The Federal Government has confirmed a fundamental shift in the direction of Australian industry and innovation policy with today's launch of its Industry Innovation and Competitiveness Agenda.

The release of the Agenda largely continues the trend established by the Coalition in Opposition and again in this year's Budget- with longstanding assistance for traditional industries and a series of grant programs and subsidies giving way to a new emphasis on encouraging more innovative and higher value-added activity.

In a media release accompanying today's announcement, Prime Minister Tony Abbott and Industry Minister Ian Macfarlane say that the Agenda's "guiding principle is to focus on Australia's strengths and not prop up poor performers".

In acknowledgement of the intensifying global competition for returns on investment in innovation, the Government also intends to create more productive relationships between Australian industry and the country's scientists and researchers. It says its aim is to see '"stronger commercial returns from the $9.2 billion annual Commonwealth investment in research", and it will begin this work by establishing so-called Industry Growth Centres in five specific sectors.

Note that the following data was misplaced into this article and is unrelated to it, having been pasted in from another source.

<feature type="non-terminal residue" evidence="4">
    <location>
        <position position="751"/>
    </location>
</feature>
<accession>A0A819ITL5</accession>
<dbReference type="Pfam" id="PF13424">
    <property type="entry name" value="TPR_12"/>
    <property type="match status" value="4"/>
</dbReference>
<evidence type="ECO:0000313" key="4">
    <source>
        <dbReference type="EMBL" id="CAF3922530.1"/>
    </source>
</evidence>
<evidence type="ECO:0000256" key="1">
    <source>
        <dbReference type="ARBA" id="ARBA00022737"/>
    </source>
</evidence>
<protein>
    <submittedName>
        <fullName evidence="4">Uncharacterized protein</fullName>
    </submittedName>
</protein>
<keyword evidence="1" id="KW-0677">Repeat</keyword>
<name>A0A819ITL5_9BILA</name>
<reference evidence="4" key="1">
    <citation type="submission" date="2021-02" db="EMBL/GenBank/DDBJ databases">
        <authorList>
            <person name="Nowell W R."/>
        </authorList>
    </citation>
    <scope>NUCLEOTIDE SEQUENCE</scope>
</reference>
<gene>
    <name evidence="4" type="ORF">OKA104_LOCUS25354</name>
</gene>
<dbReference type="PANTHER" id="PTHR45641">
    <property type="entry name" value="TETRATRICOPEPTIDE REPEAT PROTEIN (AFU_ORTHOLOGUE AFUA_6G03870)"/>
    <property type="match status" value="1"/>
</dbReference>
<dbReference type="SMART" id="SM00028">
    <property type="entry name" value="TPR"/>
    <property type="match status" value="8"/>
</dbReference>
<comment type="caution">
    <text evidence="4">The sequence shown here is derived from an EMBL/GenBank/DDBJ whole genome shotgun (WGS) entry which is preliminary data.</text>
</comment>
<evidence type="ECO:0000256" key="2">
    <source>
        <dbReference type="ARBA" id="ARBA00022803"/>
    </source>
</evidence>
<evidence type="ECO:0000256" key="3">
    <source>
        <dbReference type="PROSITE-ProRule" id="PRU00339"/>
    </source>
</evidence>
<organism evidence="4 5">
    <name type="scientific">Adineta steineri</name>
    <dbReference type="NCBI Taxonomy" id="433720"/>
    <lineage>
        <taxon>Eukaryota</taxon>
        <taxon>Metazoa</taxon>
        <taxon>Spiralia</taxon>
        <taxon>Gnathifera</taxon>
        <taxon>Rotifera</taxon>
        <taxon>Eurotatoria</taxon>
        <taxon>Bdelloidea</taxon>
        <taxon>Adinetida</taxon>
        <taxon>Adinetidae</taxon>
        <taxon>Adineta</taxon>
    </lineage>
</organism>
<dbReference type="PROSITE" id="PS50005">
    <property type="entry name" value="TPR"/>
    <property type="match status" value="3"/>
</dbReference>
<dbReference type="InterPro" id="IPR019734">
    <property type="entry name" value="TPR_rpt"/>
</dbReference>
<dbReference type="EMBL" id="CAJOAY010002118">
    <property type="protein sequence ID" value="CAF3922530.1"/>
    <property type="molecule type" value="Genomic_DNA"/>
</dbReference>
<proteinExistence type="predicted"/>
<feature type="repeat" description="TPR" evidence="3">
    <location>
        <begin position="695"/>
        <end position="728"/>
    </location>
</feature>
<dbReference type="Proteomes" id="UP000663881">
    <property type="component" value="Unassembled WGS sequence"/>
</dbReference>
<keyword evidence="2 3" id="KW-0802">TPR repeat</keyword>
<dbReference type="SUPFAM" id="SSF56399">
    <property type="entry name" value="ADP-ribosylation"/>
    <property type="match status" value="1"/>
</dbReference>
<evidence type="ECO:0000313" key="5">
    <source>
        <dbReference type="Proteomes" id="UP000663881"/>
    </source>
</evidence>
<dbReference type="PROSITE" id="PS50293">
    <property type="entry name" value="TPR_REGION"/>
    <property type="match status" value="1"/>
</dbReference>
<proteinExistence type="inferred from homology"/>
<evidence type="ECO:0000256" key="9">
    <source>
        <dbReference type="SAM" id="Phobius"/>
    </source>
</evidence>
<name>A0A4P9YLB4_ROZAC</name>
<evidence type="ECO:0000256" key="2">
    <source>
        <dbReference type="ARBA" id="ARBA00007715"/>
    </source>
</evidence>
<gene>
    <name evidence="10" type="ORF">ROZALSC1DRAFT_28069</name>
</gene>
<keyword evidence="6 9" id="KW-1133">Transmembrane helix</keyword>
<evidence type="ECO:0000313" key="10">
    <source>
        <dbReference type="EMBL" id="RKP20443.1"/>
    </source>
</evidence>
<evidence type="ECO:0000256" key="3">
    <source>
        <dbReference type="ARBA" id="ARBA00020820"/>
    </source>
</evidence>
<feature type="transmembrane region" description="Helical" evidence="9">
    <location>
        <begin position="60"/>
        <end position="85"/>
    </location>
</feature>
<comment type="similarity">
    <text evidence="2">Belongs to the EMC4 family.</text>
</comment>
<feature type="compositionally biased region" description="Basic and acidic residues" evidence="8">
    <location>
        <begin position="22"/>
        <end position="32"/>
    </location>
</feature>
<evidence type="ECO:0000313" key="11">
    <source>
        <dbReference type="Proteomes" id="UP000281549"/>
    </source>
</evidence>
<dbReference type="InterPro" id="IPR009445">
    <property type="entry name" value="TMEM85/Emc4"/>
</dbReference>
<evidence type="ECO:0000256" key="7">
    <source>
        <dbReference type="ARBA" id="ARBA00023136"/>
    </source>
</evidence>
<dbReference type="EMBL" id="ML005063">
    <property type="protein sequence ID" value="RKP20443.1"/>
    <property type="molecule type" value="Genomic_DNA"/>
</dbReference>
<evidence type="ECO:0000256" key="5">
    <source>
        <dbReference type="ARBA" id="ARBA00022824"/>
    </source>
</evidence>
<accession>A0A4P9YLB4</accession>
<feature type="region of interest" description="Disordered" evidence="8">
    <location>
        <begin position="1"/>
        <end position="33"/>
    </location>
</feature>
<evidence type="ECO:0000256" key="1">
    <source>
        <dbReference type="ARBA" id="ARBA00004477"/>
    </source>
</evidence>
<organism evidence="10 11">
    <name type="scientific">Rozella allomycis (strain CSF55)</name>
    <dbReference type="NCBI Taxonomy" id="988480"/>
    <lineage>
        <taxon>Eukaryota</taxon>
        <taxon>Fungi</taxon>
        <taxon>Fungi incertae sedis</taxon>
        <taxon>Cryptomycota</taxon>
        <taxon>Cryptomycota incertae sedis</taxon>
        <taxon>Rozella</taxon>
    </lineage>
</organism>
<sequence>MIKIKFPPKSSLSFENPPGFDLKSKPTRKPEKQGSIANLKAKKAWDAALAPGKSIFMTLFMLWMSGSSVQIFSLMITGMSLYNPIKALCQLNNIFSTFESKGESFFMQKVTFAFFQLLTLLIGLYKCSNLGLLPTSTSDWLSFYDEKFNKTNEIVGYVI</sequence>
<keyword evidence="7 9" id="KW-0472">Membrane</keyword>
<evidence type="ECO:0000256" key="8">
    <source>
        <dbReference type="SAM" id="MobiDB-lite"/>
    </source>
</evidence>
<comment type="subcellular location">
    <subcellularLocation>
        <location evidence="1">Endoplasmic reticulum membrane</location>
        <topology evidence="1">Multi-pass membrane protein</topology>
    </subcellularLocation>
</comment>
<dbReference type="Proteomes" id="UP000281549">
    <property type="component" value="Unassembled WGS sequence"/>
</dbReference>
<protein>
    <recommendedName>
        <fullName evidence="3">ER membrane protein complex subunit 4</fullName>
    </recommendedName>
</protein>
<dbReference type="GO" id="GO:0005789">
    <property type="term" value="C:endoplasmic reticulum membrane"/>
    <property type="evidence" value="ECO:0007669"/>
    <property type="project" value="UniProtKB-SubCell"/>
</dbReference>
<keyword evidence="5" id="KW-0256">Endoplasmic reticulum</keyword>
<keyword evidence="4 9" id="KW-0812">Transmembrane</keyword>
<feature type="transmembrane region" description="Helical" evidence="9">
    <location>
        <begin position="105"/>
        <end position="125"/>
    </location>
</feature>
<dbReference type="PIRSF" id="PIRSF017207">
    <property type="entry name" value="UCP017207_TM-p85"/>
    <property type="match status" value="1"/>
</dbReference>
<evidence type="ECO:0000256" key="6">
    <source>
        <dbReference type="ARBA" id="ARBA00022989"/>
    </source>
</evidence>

Among a range of other commitments, the Agenda also includes plans to strengthen science, technology, engineering and maths education; proposed changes to the 457 and investor visa programs; and options for further regulatory reform in the Industry portfolio.

It also confirms the reversal of the changes to the treatment of employee share ownership schemes made by Labor in 2009. In moves likely to be warmly received by local startup companies, the Government will not only cease taxing employees immediately on receipt of shares or options in their employer's company, but will also now specifically allow startups to offer shares or options to staff at prices that represent a "small discount" from the market rate.

However, the Agenda does not include reference to the potential introduction of an Australian 'patent box'. This comes after Treasurer Joe Hockey recently cast doubt on the idea when he endorsed OECD concerns about the potential for national patent boxes to lead to tax erosion elsewhere. In a comment at the G20 Finance Ministers' meeting in September, Mr Hockey said that no government should be "in the business of tearing apart the collective tax base for individual advantage".

Copies of the Industry Innovation and Competitiveness Agenda can be found at